Home may be a curious word to describe my practice, but after 13 years it feels right – it is a home. As doctors, the team members we work with in our office or hospital settings become our work families. There are days we spend more time caring for a sick child than we do seeing our own children, or cases that bring us together for more hours than we are with our spouses, partners or friends. And even in the moments we may physically be with our own families, often we are still available to our patients or our work family.
It is important we work hard to protect our personal relationships. Medicine isn’t an easy calling, and we have likely all lost relationships due to the demands of the job. I can recall rotations where I barely saw the light of day – and sometimes even then it was through a patients’ room window. The time we spend away from the things we love – people, nature, hobbies – can be both the cause and the effect of physician burnout.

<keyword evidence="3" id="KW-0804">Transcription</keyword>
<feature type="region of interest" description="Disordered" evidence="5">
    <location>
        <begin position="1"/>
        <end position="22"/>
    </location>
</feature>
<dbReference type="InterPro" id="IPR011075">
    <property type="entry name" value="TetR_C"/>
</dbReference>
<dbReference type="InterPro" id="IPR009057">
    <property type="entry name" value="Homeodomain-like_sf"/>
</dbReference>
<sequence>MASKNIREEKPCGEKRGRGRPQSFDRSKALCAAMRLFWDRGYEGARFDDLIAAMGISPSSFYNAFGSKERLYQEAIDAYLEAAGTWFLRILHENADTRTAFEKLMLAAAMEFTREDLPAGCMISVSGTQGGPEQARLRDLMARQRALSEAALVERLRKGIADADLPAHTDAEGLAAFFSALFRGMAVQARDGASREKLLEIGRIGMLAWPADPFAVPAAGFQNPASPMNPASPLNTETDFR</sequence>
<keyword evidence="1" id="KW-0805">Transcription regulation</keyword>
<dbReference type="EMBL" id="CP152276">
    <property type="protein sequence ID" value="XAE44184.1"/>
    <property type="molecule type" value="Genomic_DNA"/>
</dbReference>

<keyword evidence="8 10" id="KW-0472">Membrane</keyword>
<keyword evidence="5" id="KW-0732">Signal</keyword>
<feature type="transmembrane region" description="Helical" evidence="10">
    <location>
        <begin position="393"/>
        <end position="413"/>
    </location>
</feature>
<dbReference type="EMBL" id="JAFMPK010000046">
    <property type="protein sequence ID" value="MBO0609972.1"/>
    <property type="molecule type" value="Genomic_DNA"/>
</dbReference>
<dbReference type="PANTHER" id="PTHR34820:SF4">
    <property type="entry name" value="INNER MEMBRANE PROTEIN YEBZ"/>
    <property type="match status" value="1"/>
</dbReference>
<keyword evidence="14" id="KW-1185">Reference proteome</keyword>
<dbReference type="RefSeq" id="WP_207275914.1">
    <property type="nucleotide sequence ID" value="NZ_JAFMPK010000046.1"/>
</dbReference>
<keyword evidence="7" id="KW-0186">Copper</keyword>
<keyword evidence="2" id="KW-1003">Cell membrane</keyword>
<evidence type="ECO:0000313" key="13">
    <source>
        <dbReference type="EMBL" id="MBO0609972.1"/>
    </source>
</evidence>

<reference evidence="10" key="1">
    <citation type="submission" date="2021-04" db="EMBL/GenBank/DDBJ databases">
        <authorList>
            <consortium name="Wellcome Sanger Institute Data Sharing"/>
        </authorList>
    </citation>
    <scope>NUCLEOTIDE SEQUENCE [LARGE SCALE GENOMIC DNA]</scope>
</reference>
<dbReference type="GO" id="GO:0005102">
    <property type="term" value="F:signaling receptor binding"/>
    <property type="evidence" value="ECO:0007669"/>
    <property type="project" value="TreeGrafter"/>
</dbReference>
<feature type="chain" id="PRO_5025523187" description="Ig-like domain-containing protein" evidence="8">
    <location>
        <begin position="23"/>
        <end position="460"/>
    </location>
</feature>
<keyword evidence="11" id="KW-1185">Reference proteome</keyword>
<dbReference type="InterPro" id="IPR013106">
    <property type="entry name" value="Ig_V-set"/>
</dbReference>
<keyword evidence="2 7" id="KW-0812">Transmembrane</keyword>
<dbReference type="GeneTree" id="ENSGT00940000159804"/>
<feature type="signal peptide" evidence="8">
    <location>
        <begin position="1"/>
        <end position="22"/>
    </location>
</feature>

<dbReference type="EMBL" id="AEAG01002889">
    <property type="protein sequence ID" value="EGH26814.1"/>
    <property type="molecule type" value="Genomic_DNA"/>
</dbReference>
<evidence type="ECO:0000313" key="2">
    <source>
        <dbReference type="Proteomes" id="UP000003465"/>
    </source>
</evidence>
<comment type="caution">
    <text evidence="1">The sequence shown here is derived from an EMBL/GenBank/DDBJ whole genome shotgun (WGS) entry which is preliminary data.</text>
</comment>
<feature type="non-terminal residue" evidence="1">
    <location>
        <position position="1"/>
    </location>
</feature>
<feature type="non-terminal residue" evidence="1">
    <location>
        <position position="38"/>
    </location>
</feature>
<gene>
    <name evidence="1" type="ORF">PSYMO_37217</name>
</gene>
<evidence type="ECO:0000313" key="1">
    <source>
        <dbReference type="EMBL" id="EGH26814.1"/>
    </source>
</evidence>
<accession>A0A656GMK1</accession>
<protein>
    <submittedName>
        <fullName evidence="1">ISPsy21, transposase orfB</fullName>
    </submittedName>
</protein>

And as with any family, there will be disagreements. But let us recognize and remember that heated debates arise from passion and from a will to do our best. And once the dust has settled, let us return to our seat at the table knowing we have much more in common than not: dedication to our patients, our profession and each other.
You can read more about this in my December BC Medical Journal President’s Comment.
I wish you and your family all the best for the holiday season, and look forward to an eventful 2019.